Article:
Beefy face taut, Nick leaned toward her over the counter of the veterinary clinic’s reception area. “If my dog don’t perk up and shake off that drug you pumped into him, I’ll come lookin’ for you. He’s been layin’ around all afternoon, worthless as a tick.”
The slurred words betrayed the alcohol he pickled himself in daily. How did Chelsea live with this guy?
“Mr. Milton, Brutus’s behavior posed a danger to himself, the staff and other animals. In order to give him his check-up and vaccinations, it was necessary to administer a mild sedative first. I assure you, he will be himself by morning, barring a little stiffness in the vaccination site, which will also disappear.”
There, she’d delivered a reasonable explanation, and her voice didn’t even quiver. If she’d discovered any sign of abuse on Nick’s Doberman, she would have turned the dog over to the SPCA to get the animal away from his disgusting owner.
“Highfalutin, la-de-da doctor!” Nick shook a ham-sized fist in her face. “I’m holdin’ you to them words.”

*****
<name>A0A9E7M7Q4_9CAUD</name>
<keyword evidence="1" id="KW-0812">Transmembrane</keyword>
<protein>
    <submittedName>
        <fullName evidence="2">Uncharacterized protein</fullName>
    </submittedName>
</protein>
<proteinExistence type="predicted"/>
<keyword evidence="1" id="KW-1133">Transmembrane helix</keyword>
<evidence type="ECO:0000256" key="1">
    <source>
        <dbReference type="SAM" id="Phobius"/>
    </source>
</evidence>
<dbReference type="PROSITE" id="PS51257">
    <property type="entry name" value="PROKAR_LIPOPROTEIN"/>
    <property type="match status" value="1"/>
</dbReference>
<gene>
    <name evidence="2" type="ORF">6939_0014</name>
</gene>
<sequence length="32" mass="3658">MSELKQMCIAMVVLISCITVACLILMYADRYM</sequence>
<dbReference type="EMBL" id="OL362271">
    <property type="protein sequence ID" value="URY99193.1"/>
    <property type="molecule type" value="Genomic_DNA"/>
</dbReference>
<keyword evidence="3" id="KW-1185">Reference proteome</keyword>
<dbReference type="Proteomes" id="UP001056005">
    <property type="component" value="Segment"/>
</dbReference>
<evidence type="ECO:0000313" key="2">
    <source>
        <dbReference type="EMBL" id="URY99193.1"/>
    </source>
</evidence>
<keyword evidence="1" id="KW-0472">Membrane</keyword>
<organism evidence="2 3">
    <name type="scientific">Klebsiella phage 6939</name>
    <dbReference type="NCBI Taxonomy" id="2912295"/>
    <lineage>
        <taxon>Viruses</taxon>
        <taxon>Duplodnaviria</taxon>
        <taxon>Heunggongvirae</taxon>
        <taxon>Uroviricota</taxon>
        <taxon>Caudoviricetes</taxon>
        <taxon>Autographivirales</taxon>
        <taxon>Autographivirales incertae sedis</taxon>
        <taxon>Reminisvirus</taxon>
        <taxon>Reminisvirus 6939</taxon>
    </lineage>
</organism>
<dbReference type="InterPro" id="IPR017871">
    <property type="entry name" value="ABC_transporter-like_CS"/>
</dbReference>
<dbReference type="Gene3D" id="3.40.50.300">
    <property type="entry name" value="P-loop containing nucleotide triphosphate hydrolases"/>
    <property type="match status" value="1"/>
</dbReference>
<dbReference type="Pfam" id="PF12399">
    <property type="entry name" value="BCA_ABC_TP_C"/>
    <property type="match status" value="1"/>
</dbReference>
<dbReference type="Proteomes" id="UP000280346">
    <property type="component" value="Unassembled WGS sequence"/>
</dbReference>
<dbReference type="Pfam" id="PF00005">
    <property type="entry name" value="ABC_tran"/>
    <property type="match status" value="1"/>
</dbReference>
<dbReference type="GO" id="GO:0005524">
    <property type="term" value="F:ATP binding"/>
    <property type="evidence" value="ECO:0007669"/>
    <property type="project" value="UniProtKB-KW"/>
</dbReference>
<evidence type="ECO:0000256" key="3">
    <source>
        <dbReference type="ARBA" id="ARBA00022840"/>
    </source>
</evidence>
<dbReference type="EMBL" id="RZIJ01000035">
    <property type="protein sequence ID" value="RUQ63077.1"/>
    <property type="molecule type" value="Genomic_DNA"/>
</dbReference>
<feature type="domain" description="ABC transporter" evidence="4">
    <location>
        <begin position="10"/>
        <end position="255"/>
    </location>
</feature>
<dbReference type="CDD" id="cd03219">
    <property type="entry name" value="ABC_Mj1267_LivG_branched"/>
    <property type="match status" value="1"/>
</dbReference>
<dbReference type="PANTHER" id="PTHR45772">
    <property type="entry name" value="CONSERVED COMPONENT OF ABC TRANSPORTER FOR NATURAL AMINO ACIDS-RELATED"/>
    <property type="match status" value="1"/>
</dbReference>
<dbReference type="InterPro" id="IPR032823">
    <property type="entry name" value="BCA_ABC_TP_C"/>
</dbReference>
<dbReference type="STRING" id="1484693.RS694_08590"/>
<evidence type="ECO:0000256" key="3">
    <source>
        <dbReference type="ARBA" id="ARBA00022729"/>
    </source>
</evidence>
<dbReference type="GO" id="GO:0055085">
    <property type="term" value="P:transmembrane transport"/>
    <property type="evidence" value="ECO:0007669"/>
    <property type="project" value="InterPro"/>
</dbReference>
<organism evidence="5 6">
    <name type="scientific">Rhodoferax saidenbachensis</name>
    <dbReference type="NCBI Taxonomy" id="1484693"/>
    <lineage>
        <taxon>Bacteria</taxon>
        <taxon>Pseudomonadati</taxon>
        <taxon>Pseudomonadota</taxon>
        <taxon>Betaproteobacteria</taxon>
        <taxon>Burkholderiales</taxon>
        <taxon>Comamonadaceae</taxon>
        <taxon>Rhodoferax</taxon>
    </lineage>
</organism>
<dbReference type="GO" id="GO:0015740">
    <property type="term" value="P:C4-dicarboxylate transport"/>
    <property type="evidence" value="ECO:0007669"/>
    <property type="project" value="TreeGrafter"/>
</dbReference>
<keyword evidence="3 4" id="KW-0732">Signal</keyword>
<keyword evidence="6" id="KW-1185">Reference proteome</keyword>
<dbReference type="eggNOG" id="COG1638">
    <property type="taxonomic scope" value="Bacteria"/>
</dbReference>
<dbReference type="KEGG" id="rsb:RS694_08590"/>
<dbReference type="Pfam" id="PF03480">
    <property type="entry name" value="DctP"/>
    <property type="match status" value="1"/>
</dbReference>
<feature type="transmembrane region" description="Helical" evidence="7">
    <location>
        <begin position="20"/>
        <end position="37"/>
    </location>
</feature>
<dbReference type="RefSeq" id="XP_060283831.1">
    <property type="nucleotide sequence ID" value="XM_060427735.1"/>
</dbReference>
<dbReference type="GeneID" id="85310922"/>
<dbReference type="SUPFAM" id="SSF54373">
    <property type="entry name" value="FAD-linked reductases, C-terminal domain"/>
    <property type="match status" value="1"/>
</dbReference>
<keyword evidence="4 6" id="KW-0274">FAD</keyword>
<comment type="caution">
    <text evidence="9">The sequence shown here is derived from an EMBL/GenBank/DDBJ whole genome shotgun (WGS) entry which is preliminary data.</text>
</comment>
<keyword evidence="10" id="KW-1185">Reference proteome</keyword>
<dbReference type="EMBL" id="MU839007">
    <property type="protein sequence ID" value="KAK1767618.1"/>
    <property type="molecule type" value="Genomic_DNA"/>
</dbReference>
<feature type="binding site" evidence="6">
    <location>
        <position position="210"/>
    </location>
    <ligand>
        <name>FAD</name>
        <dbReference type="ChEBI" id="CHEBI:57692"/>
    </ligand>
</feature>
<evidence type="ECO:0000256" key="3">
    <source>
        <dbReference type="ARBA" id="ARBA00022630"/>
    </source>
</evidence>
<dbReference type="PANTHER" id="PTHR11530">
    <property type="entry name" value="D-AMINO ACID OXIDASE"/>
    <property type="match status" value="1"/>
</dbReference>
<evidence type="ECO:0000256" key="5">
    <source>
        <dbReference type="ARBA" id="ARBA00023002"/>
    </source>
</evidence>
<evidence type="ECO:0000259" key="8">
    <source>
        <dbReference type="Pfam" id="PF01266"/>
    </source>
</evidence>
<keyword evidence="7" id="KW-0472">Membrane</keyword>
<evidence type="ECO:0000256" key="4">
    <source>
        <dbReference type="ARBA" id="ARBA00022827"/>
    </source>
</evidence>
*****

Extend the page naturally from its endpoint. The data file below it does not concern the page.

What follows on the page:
Kelly gripped the edge of the counter. She would not back away. This creep might have a reputation for temper, but she was not going to be cowed. This was her clinic, and she’d done nothing wrong . . . except send her assistant, Tim Hallock, home early. Tim might be half Nick’s size, but at least he could have called the cops.
Nick turned and stomped out the door, admitting a burst of chill air, which washed over Kelly. She allowed herself a shiver. Some people needed a muzzle and leash more than their pets. She wouldn’t mind calling the police to let them know that Nick Milton was driving drunk again, except he wasn’t driving.
The Milton’s beat-up van sat in a parking spot outside the clinic’s picture window. Nick’s son, Greg, perched behind the wheel. Kelly’s glance met the teenager’s, and kid offered his usual juvenile leer. She marched to the door and turned the deadbolt as the van chugged out of the parking lot, spewing dark smoke from its tailpipe.
Releasing a breath, she looked out the picture window, which revealed a panorama of white-topped mountain ridges looming over the struggling business district. Even with Christmas nearly upon them, traffic was thin this early evening. Vehicle headlights vied with the twinkle of Christmas lights adorning the facades of buildings. Thankfully, no one seemed headed for the veterinary clinic. She’d dealt with enough excitement for one day.